The Siege of Mecca | The Assassination of Sadat | Syria, Israel, Lebanon and Reagan's Intervention
War in Afghanistan and the Mujahideen | Saudi Arabia, 1975-86 | The First Palestinian Intifada and the Downing of Pan Am Flight 103
Israelis and Palestinians, 1991 to 2000 | Osama bin Laden and al Qaeda to 2000
Juhayman, whose family was of Bedouin and Wahhabi heritage, had served in the Saudi National Guard, reaching the rank of corporal before retiring in 1973. He had not forgiven King al Saud "for the indignities that had been inflicted upon his kin." He believed that the Saud family had become corrupted by things Western. He was in tune with a teacher of his, the blind cleric Bin Baz, who was opposed to hanging pictures, clapping hands and any kind of emancipation for women, including women as teachers for boys. Juhayman built a movement dedicated to overthrowing Saud family power and establishing rule that was true to Islam. The turn of the century was coming, the year 1400 according to the Islamic calendar, and it was seen by Juhayman as having a supernatural significance. Juhayman and friends saw a number of divine signs and believed that with the new century would appear the prophesied redeemer of Islam: the Mahdi.
In the early morning of November 20, 1979, at the Grand Mosque were the conspirators, "hundreds" in number, among the more than 100,000 pilgrims from around the world. Juhayman's men closed all gates to the mosque, fired their weapons into the air and announced what they were doing. The pilgrims were now prisoners. One by one, with weapons in hand, the conspirators knelt down, kissed the supposed Mahdi's hand and offered an oath. Some pilgrims joined in.
A message from the Ayatollah Khomeini was broadcast over Iranian radio accusing the U.S. and Israel of being those who were orchestrating the horrors in Mecca.
Saudi authority decided that their troops were too slow in defeating the rebels and that Saudi family rule was indeed threatened. Reluctant to seek help from the U.S., the Saudis approached the French, who sent three men from their secret force, the Groupe d'Intervention de la Gendarmerie Nationale (GIGN), to train Saudi officers in efficient tactics.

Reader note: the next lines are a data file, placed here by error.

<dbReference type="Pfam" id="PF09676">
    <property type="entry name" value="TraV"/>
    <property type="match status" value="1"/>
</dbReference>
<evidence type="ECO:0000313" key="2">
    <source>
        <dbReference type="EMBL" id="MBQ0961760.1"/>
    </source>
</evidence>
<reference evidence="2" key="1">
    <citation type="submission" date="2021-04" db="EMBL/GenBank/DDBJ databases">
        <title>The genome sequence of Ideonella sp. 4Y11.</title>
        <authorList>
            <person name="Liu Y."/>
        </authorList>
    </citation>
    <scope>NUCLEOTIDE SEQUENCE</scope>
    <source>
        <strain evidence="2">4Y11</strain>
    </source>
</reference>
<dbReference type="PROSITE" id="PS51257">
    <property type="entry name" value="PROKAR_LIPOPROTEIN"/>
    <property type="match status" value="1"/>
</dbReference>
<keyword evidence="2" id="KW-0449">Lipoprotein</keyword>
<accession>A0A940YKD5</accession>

A threat to the government existed also in an uprising from November 25 to November 30 in Saudi Arabia's eastern oil producing region, along the Persian Gulf. The rebels there were youths belonging to the county's Shiite minority, moved by rumors about the events in Mecca. The Saudi government blacked out all news of the uprising in the eastern region. Blood flowed there, the Saudi National Guard using armored personnel carriers, machine guns, helicopter gunships and artillery. The uprising ended with the rioting youths dispersed and in shock and an older generation of Shiite leaders successfully suing for peace.
The last of the rebels in the basement of the Grand Mosque, including Juhayman, were taken prisoner on December 5. A few days later, U.S. negotiators flew to Oman to discuss establishing a military base.
On January 9, 1980, Juhayman and 62 of his followers were beheaded. The cleric Bin Baz and other radical clergy, described by some as Wahhabi, had switched sides, favoring Saudi authority. Bin Baz (Abd-al-Aziz ibn Abd-Allah ibn Baaz), in 1992 would be appointed Grand Mufti of Saudi Arabia, Head of the Council of Senior Scholars and president of the administration for scientific research and legal rulings.
According to Yaroslav Trofimov, author of The Siege of Mecca, one of those who had a "personal bond" with Juhayman's movement was a Palestinian preacher, Isam al Barqawi, alias Abut Mohammed al Maqdisi. Maqdisi wrote that Juhayman had been wrong about the Mahdi but that this was "nothing compared to the enormous crimes of the Saudi government." Maqdisi argued that by sending soldiers against Juhayman, the Saudi state was the first to violate Koranic prohibitions against waging warfare in "the holy precinct." And one of those influenced by Maqdisi was the person who planted the bomb, in November 1995, that destroyed the National Guard building in Riyadh, killing seven people, including five Americans. Maqdisi at this time was behind bars in Jordan. His cell mate "a co-conspirator and favored pupil" was Abu Musab al Zarqawi, the future leader of al Qaeda in Iraq.
The author The Siege of Mecca, Yaroslav Trofimov, writes that Osama bin Laden, a Saudi citizen and 23 at the time of the siege at Mecca, could not help but feel sympathy for Juhayman and his cause. In the mid-1980s according to an associate, bin Laden in a private conversation said that "the men who seized the Mosque were true Muslims." Trofimov writes that after the massive deployment of U.S. troops in Saudi Arabia in 1990-91, bin Laden "started to repeat almost word for word Juhayman's repudiations of the [Saudi] royal family." Bin Laden railed against non-muslims on Saudi soil, against banks violating Islamic prohibitions on usury, and against "the royal family's dalliance with Christian powers." And in 2004, on tape, bin Laden praised Juhayman and faulted the Saudi regime for having defiled the sanctity of the Grand Mosque.
Copyright © 2007-2011 by Frank E. Smitha. All rights reserved.